[0009] FIG. 2 shows an embodiment of an antenna for a dual reflector-type antenna in accordance with another aspect of the invention;

[0010] FIGS. 3a and 3b show predicted patterns for the horn of FIG. 1 at various frequencies.

[0011] FIG. 4 shows an overlay of dielectric loaded and an equivalent corrugated metal type horns for this type of application;

[0012] FIGS. 5a, 5b and 5c show measured patterns for the feed of FIG. 2 at three frequencies; and

[0013] FIGS. 6a, 6b and 6c show predicted secondary patterns for the horn of FIG. 2.

DETAILED DESCRIPTION OF THE ILLUSTRATED EMBODIMENT

[0014] Referring now to the drawings, and initially to FIG. 1, a feed horn assembly for use in a reflector antenna is designated generally by the reference numeral 10 The embodiment of FIG. 1 is intended for use in a tri-band application, including 12 GHz, 20 GHz and 30 GHz bands, as discussed above. The horn assembly 10 includes a first horn element or portion 12 which defines an open outer end or aperture 14.

[0015] An inner surface of the horn 12 is metallic and has two portions. A first portion 16 is generally cylindrical, except for a slight taper which is left to allow for easy injection molding or other similar formation process for manufacturing the horn. Located inwardly of the first section 16 is a second section 18 which has an inwardly converging exponential type taper extending to the desired input bore of the horn.

[0016] A dielectric rod 22 is mounted concentrically with and centered with respect to the two sections 16, 18 of the horn. The dielectric rod 22 may be formed from various materials; however, for this example, a teflon-like material was selected having a dielectric constant of substantially 2.1 for this application. This material is relatively easy to mold or form to the desired shape.

[0017] A first portion 24 of the dielectric rod has a substantially constant outer diameter, whereas a second portion 26 is tapered inwardly as it proceeds in the direction of the aperture plane 14 of the horn 12. The end of the horn assembly 10 opposite the aperture plane 14 may be coupled with a waveguide (not shown).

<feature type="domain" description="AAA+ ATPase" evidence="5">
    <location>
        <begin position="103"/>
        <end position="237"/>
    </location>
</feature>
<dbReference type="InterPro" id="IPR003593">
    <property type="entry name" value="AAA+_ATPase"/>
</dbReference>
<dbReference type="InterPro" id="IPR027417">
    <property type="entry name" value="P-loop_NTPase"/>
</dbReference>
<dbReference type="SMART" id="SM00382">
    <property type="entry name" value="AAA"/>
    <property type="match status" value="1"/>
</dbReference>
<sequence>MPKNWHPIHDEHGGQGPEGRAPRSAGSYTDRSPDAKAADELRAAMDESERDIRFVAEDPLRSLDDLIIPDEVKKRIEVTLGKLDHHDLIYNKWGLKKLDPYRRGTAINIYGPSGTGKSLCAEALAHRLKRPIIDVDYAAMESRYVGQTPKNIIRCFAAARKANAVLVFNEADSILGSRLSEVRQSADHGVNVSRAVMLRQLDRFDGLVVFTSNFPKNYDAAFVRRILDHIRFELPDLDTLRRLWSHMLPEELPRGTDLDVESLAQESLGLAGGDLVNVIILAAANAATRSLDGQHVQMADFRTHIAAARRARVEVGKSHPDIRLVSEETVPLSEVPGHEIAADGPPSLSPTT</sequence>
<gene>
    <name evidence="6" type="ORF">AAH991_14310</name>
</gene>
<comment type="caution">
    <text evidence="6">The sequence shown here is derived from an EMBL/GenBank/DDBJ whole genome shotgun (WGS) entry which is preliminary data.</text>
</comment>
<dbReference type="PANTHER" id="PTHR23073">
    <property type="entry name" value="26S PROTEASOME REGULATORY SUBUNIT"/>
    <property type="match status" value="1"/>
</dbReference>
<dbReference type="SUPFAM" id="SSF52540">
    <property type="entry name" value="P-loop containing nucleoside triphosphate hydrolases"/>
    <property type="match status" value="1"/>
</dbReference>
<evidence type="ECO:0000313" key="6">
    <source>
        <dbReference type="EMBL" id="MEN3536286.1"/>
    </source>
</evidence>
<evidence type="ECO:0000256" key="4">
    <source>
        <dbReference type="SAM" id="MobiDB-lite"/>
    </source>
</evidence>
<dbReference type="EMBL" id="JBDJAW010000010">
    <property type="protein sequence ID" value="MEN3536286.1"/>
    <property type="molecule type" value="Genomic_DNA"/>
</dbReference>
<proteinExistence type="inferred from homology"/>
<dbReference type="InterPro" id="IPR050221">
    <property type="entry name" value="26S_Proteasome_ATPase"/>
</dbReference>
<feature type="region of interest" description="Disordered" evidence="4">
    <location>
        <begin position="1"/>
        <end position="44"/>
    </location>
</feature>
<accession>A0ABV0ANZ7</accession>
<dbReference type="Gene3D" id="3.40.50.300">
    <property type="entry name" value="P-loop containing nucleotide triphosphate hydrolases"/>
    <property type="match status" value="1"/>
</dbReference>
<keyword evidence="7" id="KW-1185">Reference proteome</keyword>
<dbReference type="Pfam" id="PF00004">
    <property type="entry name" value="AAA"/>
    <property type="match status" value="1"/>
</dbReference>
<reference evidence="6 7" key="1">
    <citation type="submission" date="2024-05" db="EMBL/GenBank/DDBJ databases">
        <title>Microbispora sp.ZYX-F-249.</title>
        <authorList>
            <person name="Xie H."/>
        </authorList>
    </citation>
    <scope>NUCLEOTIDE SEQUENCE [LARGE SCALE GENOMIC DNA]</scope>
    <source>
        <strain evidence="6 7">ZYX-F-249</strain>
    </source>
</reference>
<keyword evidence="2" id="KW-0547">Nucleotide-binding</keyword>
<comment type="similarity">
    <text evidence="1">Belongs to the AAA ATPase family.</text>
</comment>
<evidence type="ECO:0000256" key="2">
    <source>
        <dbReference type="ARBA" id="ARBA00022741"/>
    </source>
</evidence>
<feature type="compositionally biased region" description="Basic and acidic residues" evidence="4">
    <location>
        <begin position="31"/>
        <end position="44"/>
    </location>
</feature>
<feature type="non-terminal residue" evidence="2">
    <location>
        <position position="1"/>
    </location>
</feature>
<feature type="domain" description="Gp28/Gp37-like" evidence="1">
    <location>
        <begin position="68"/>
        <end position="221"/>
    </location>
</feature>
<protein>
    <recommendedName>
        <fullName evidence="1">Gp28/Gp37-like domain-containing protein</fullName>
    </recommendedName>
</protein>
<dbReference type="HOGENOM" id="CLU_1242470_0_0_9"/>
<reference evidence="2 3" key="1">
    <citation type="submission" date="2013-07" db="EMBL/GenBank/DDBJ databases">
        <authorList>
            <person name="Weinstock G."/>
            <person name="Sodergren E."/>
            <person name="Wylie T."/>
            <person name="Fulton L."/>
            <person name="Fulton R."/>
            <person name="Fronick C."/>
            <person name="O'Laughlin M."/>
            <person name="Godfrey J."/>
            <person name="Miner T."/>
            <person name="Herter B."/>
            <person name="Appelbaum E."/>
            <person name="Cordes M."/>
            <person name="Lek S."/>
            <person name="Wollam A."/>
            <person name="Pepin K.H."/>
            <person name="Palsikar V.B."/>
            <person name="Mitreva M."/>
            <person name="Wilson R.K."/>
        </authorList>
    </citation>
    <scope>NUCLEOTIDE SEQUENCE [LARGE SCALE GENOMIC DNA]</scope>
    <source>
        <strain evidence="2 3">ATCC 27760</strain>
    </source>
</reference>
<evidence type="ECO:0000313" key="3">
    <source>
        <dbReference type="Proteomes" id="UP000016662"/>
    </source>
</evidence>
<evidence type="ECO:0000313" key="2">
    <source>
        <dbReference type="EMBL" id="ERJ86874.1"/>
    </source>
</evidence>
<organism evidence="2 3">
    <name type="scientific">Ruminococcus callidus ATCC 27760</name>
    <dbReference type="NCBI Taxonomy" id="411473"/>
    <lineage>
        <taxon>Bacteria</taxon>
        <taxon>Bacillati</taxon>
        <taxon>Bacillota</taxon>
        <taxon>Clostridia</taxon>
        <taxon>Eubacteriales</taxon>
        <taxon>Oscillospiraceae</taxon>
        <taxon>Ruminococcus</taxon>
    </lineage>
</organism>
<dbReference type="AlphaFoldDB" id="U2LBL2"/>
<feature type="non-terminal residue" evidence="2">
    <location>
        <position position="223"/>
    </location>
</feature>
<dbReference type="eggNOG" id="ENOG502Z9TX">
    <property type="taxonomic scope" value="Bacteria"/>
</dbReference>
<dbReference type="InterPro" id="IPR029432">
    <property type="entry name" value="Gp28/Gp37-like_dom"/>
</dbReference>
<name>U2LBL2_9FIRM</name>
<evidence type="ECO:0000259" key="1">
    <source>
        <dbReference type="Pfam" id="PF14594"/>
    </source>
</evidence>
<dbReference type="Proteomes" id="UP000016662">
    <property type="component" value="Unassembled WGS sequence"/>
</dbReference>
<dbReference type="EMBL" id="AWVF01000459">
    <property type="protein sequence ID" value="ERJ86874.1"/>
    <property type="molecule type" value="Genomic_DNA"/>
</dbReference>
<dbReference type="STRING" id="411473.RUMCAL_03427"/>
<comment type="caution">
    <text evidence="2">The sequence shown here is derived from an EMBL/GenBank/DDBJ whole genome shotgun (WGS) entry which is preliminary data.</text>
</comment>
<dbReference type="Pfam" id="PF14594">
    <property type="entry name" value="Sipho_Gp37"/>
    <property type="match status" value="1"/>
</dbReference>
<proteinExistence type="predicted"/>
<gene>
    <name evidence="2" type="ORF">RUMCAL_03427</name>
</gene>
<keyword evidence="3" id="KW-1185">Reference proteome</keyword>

[0018] In the specific embodiment illustrated in FIG. 1, the parts thus far described have the following dimensions. The inner diameter of the horn aperture at the plane 14 is substantially 1.3 inches. This end does not necessarily terminate at the dielectric rod end. This factor could be used to further optimize the low band phase center if desired. The diameter of the narrow end 30 of the rod 22 is substantially 0.118 inches. The wide end 32 of the rod 22 is substantially 0.325 inches diameter, and the length of the tapered portion 26 of the rod is substantially 1.595 inches. This dimension is indicated generally by reference numeral by 27 in FIG. 1. It will be seen that the substantially cylindrically inner surface portion 16 of the horn 12 extends the full length of this taper 26, whereupon the exponential taper 18 of the inner surface of the horn 12 begins. We have found that the predicted patterns for the horn of FIG. 1 are as desired, as indicated generally in FIGS. 3a and 3b at various frequencies, including 11.95, 12.45, 19.95 and 29.75 GHz. In this regard, FIG. 3a illustrates E plane patterns and FIG. 3b illustrates H plane patterns.

[0019] Without limiting the invention to any particular theory of operation, the following is believed to describe the feed horn of FIG. 1. In the above-described tri-band application (12 GHz, 20 GHz and 30 GHz), it is believed that at the high frequency the energy is primarily, if not entirely in the dielectric rod 22, such that it behaves like a small diameter antenna of like diameter. At the low frequency end (12 GHz) the rod 22 has less influence whereupon the diameter of the feed is essentially the diameter at the horn aperture plane 14. Furthermore, we have predicted that the phase center for all three of the above-noted bands are essentially co-located at the aperture of plane 14.